Before Hurricane Katrina in 2005, Biloxi was the third largest city in Mississippi. After Katrina, it became the fifth, with 80% of the city’s housing as well as large swathes of coastal heritage sites and the seaside casino industry destroyed. Predominantly Black, East Biloxi was the worst damaged. Plagued by poor infrastructure and surrounded on three sides by water, the area is under attack from neglect, increasingly volatile weather, and environmental injustice.
In East Biloxi, once predominantly residential neighborhoods are now vacant lots and buildings. Its location within a flood hazard area, paired with barriers to reconstruction that include high insurance costs and floodplain construction requirements, makes community members’ reconstruction efforts difficult. Though the barriers are high, there have also been new opportunities to convert vacant lots and buildings into public spaces and sites of mitigation and resilience in the face of rising seas.
Led by Gordon M. Jackson Jr., Biloxi NAACP is dedicated to supporting the needs of its people. From flood mitigation and historic preservation to COVID-related resources and rent-relief assistance, Biloxi NAACP strives to match community-based initiatives with supportive advocates such as Anthropocene Alliance, Groundwork USA, Steps Coalition, and the National Resources Defense Fund.
Jackson and Biloxi NAACP have worked with the City of Biloxi on the comprehensive Biloxi Revitalization Plan, which includes a diverse range of investments focused on transforming the vacant lots in the region and designating East Biloxi as an eco-district through the East Biloxi Neighborhood Improvement Strategy (EBNIS).
Since the plan was drafted, the city’s Historic Preservation Division conducted additional surveys and research, such as the East Biloxi African American and Civil Rights Historic Survey (2017), to document and preserve the city’s African American history and legacy at historical sites, particularly along East Biloxi’s Main Street where Black communities and businesses thrived. The Eco-District incentivizes the creation of open spaces for flood control, community gardens for food production, and land use patterns that turn vacant properties in flood prone areas along Main Street into flood-resilient green infrastructure.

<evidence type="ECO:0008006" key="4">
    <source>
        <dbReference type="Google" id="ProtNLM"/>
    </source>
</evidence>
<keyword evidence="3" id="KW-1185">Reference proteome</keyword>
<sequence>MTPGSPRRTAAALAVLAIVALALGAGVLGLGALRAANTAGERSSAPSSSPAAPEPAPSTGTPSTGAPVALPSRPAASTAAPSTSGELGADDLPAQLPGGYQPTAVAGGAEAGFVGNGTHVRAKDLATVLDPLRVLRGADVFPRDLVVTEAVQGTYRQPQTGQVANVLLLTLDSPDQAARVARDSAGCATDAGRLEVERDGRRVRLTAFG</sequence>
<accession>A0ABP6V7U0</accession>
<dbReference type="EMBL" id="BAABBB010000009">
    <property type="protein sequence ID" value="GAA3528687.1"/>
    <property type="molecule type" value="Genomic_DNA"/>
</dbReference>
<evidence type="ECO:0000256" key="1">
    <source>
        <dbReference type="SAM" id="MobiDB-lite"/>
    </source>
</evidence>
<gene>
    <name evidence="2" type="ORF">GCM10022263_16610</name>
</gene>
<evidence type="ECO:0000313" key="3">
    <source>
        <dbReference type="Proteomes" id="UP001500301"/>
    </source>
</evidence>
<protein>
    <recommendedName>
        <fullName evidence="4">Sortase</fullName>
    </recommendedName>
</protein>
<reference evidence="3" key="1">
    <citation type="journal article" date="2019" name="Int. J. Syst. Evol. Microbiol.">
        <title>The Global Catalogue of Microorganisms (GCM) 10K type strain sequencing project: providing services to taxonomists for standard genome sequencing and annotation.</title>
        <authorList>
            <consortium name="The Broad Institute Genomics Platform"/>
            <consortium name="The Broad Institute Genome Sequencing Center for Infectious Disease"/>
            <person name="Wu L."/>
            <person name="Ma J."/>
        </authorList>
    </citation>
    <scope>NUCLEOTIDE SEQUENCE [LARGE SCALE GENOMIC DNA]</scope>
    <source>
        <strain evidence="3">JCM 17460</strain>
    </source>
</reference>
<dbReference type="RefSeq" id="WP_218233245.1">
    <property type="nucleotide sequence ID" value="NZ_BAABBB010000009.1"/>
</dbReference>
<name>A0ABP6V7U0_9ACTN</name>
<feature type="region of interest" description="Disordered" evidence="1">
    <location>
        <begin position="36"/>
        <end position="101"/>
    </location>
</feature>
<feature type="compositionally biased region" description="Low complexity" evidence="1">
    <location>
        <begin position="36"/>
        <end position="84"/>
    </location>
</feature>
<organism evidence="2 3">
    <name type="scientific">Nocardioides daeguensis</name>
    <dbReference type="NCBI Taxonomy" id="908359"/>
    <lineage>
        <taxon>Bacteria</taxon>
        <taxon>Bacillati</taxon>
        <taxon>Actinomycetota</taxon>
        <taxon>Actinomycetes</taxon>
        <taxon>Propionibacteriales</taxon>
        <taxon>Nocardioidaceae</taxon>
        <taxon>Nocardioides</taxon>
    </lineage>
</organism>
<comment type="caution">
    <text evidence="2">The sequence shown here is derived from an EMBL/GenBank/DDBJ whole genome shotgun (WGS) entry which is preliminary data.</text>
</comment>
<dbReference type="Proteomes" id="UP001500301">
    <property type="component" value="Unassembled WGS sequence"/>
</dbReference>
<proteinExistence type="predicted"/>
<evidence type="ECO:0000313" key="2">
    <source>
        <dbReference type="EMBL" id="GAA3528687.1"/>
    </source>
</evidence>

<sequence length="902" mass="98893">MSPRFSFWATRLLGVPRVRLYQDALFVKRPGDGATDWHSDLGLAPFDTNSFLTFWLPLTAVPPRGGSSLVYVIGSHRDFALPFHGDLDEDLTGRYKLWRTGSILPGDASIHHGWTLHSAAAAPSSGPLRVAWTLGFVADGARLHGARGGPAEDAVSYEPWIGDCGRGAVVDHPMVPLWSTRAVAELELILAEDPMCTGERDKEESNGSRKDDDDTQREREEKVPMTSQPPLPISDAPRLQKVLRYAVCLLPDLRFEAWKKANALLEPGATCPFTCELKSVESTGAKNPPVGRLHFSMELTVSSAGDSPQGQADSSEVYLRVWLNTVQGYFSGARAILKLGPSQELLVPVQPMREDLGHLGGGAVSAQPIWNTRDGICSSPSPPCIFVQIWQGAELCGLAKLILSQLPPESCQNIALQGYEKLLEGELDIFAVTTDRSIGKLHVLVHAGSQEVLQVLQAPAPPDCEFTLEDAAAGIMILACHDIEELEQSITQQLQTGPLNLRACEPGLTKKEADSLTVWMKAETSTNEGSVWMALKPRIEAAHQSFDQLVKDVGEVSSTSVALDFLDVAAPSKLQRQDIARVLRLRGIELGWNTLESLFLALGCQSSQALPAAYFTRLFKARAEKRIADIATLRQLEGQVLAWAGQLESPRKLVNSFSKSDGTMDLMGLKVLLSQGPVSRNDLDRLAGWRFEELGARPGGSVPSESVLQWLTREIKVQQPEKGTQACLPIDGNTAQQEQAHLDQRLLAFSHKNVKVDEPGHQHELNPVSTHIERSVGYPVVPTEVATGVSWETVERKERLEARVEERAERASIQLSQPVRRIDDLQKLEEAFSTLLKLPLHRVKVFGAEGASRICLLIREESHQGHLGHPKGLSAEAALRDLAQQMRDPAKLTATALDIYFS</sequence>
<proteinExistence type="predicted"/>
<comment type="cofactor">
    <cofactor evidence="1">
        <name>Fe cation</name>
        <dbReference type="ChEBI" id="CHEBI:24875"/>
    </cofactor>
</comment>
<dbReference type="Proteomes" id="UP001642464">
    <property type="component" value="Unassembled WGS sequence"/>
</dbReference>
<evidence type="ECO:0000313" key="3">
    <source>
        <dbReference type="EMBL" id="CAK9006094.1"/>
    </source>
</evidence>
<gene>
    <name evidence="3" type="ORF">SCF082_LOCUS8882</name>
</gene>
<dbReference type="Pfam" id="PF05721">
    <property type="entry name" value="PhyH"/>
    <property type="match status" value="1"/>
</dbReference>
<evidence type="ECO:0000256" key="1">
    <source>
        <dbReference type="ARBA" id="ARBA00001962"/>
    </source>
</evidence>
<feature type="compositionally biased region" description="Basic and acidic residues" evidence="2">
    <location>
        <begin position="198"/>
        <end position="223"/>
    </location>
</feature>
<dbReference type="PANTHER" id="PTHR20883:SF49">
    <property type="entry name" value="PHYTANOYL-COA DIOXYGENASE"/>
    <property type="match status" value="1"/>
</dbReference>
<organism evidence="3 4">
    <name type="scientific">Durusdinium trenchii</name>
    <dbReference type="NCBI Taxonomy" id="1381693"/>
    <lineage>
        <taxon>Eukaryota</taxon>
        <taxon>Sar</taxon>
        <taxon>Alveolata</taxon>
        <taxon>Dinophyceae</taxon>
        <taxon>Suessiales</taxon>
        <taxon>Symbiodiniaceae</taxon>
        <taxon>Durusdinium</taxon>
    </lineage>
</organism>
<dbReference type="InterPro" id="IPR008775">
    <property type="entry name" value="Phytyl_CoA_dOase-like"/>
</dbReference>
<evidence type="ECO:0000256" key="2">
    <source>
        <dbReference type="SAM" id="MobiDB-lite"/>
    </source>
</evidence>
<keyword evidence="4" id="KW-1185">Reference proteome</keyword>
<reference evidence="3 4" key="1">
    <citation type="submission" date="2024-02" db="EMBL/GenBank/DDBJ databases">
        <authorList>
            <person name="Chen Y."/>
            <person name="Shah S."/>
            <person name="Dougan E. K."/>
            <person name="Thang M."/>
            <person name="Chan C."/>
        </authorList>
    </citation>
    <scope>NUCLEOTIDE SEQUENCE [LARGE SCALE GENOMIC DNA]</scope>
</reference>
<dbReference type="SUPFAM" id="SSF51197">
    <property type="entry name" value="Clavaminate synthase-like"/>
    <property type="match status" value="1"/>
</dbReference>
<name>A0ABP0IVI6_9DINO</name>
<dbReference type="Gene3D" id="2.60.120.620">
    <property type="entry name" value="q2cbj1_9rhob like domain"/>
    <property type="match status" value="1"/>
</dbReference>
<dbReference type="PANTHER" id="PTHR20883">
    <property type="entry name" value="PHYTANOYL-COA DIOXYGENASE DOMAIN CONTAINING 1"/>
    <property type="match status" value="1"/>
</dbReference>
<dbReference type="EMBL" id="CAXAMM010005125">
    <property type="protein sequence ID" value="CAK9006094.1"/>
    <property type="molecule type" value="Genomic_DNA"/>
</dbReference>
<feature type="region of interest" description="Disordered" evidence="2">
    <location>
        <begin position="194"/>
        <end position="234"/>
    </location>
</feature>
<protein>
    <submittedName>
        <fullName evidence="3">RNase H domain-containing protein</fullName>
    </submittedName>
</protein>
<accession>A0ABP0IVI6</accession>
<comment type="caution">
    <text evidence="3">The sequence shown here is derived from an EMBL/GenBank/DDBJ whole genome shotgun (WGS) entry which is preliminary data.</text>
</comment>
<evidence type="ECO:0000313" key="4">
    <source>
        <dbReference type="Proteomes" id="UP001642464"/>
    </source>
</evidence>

The Environmental and Climate Justice Committee (ECJ) of the Biloxi branch of the NAACP collaborated with the Gulf Coast Regional Collaborative on potential Eco-District projects. They conducted a Community Needs Assessment in 2019 with the East Biloxi Community Collaborative (EBCC) identifying community priorities through photovoice projects, community mapping, and public surveys. Currently ECJ is seeking expertise from the American Planning Association, Mississippi State University, Buy-In Community Planning and conservation organizations to implement a green infrastructure project in East Biloxi’s historic district. It is also collaborating with the Steps Coalition to create a community solar power farm and redevelop a historic district in East Biloxi under the Eco-District designation.
Written by Kerri McLean and Andres Gonzales
After Katrina: Biloxi wears face of progress, pain
East Biloxi Neighborhood Improvement Strategy
East Biloxi Community Needs Assessment 2019
East Biloxi African American and Civil Rights Historic Resources Survey 2017
Affordable Housing, Community Farm/Gardens, Elevation or Relocation of Homes, Nature-Based Solutions, Renewable Energy
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